This photo made available by Interpol on April 30, 2018 shows an Interpol officer writing documents during a raid in night clubs in Georgetown, Guyana, on April 7, 2018.Nicola Vigilanti / Interpol via AP
Nearly 350 victims of modern day slavery across the Americas and the Caribbean have been freed after an operation by Interpol to spot human trafficking.
In a statement Monday, Interpol said more than 500 police officers in 13 countries — Antigua and Barbuda, Aruba, Barbados, Belize, Brazil, Curacao, Guyana, Jamaica, Saint Lucia, Saint Vincent and the Grenadines, Trinidad and Tobago, Turks and Caicos Islands and Venezuela — worked to arrest 22 people during Operation Libertad.
“Operations like this show the power of Interpol providing a platform for the 13 participating countries, but what sits behind these numbers is the human story,” Interpol Executive Director of Police Services Tim Morris said. “Whether it is someone’s mother, father, brother, sister, son or daughter, there is an intensely personal story that is usually, unfortunately, accompanied by a lot of suffering,”
Operation Libertad, which was funded by Canada, was planned for more than two-and-a-half years and carried out by Interpol’s Global Task Force on Human Trafficking.
The victims, which included men, women and children, were found working in night clubs, farms, mines, factories and open-air markets, according to the release. Many of those who have been identified as victims are believed to have been migrants seeking work.
The rescue operation puts a spotlight on issues trafficking victims face even after they’ve been freed from their traffickers.
Sarah Paoletti, professor and director of the Transnational Legal Clinic at the University of Pennsylvania Law School, said people who fall into labor trafficking, like many of those rescued, are often trapped in a web of unending debts. And in some cases freedom from trafficking can translate into visa violation and deportation.
“If you leave the person you were promised to, you go from being a migrant to being unlawfully present,” Paoletti said. “You don’t earn the money back let alone making money to send to your family back home, and you end up in an even worse position.”
Denise Brennan, professor and chair of the department of anthropology at Georgetown and author of “Life Interrupted: Trafficking Into Forced Labor in the United States,” said that the victims who are also suffering from a momentous breach of trust can also feel apprehensive of law enforcement.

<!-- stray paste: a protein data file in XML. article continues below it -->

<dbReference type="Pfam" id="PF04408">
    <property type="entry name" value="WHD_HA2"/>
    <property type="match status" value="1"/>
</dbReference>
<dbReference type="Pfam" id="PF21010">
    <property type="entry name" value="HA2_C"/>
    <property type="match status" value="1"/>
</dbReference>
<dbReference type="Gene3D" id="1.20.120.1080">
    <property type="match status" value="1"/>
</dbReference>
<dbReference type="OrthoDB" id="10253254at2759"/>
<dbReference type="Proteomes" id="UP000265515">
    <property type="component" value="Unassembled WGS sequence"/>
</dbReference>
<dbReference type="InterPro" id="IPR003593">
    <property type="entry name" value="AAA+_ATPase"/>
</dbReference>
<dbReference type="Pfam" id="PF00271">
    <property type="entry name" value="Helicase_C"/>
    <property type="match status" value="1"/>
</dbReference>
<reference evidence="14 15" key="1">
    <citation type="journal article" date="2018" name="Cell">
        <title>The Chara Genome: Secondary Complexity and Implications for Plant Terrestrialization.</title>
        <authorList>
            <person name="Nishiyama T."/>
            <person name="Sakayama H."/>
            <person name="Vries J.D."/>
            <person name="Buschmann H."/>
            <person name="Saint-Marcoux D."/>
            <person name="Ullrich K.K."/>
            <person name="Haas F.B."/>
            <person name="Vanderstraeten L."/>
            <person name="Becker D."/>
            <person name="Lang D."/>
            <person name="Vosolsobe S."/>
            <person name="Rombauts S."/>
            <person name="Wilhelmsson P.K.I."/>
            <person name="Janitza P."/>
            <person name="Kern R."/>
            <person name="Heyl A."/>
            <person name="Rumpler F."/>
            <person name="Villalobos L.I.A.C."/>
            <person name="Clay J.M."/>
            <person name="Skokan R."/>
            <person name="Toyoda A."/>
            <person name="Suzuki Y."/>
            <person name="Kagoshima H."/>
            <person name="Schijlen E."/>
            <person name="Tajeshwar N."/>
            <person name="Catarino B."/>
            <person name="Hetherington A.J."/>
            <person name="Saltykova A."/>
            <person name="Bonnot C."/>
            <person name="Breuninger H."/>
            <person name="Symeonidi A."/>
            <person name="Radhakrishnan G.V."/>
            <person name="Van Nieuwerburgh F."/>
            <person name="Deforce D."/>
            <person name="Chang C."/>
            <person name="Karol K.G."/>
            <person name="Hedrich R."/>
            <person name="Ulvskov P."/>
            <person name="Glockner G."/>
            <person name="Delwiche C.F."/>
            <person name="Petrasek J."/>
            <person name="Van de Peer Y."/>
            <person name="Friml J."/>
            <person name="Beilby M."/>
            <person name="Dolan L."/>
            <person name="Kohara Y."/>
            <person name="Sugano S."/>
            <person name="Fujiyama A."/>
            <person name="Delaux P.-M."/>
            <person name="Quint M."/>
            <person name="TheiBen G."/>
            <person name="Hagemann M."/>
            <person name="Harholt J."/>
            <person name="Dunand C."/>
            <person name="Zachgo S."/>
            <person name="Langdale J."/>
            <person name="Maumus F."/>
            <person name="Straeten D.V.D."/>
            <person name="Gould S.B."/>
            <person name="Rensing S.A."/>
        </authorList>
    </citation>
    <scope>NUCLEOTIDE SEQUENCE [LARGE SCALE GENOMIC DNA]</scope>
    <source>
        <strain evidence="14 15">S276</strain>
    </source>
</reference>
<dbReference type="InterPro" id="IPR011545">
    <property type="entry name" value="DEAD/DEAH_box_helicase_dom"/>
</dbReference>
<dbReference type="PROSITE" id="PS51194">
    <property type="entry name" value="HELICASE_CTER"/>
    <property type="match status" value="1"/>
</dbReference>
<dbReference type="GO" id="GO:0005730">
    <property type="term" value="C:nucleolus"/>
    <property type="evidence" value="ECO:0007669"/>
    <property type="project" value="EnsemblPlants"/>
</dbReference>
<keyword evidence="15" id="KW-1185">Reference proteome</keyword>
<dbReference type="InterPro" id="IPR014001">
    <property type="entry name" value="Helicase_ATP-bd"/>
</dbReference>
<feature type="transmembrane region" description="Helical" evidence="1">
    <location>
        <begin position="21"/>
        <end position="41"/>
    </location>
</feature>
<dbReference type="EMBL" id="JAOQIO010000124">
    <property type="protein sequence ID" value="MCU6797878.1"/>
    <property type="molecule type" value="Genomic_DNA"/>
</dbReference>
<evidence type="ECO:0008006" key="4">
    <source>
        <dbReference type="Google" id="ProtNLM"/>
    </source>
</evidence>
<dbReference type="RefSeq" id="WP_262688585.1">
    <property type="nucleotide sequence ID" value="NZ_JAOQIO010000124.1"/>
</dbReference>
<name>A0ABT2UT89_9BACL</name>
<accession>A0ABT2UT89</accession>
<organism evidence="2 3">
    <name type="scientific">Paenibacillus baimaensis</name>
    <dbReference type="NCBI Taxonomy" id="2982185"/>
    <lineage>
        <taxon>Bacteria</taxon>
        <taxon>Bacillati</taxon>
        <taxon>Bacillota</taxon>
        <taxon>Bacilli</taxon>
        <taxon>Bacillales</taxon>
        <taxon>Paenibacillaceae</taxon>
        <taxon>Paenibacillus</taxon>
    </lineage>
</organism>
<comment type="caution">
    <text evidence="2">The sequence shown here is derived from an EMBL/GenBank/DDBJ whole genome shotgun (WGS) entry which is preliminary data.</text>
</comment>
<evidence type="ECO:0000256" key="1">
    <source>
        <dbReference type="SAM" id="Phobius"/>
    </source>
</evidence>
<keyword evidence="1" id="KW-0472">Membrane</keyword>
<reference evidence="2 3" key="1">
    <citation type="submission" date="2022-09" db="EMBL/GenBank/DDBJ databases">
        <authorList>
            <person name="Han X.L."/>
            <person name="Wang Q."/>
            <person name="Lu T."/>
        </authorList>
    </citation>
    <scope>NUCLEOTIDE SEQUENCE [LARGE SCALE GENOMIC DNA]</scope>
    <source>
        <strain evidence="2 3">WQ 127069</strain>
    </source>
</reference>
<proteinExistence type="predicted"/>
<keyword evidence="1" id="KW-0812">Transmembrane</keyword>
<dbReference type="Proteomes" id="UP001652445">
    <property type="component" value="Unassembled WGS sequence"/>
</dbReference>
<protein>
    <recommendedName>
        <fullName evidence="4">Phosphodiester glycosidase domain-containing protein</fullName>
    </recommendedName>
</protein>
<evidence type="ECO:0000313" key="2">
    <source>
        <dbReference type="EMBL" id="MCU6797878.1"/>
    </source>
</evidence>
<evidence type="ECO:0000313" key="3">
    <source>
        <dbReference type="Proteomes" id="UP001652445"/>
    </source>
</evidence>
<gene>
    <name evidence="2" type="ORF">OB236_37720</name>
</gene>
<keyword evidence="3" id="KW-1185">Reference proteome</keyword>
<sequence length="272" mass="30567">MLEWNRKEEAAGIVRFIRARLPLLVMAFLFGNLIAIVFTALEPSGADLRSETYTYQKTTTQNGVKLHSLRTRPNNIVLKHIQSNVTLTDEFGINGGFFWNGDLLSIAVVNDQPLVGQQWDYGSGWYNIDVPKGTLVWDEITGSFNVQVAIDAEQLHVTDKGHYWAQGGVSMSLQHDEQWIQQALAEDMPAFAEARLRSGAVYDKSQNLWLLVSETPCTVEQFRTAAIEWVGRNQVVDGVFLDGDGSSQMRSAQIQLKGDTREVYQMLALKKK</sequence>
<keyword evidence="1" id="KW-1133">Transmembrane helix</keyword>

“You have people who are scared, whose trust is broken, who might not have clean underwear, or even know where they are. And strangers are saying, maybe not in their own language: ‘Don’t worry about it. Trust me.’ A lot can go wrong,” Brennan said.
Victims rescued in the Interpol operation have been provided with social services and NGOs that have helped provide support, according to Interpol. Paoletti and Brennan stressed the victim-centered approach, which goes beyond the moment of freedom for those who have experienced human trafficking, is crucial to successfully preventing re-trafficking.
“Leaving a situation of trafficking doesn’t just offer up relief. It can actually still invite a lot of fear of whats going on next,” Brennan said.
Many of those freed in the operation had travel documents taken from them in order for their traffickers to maintain power.
In one case in Saint Vincent and the Grenadines, victims at a factory were stripped of their passports and never received wages, forcing them to depend on their handlers for housing, transport, food and the most basic necessities, according to Interpol.
Isolation in both removing travel documents and in proximity to towns and cities were both tactics used by traffickers busted by Interpol
In Guyana, young women were found working as prostitutes next to extremely remote gold mines from which they could not escape, investigators said.
“I was concerned when I read about the conditions of how off-the-grid those people were,” Brennan said. “Those conditions can lead to employers exploiting with impunity with no one watching. It can be both a technique to abuse and intimidate.”
Brennan and Paoletti said that the real work for these victims often starts after they’re freed.
“Now the hard work begins because they’re probably leaving with no documents, no money, no contacts and in many ways they’re in the hands of law enforcement or social service providers or government officials,” Brennan said. “Now, after having their trust so profoundly ruptured when in a situation of trafficking, they have no choice but to trust those who are giving assistance.”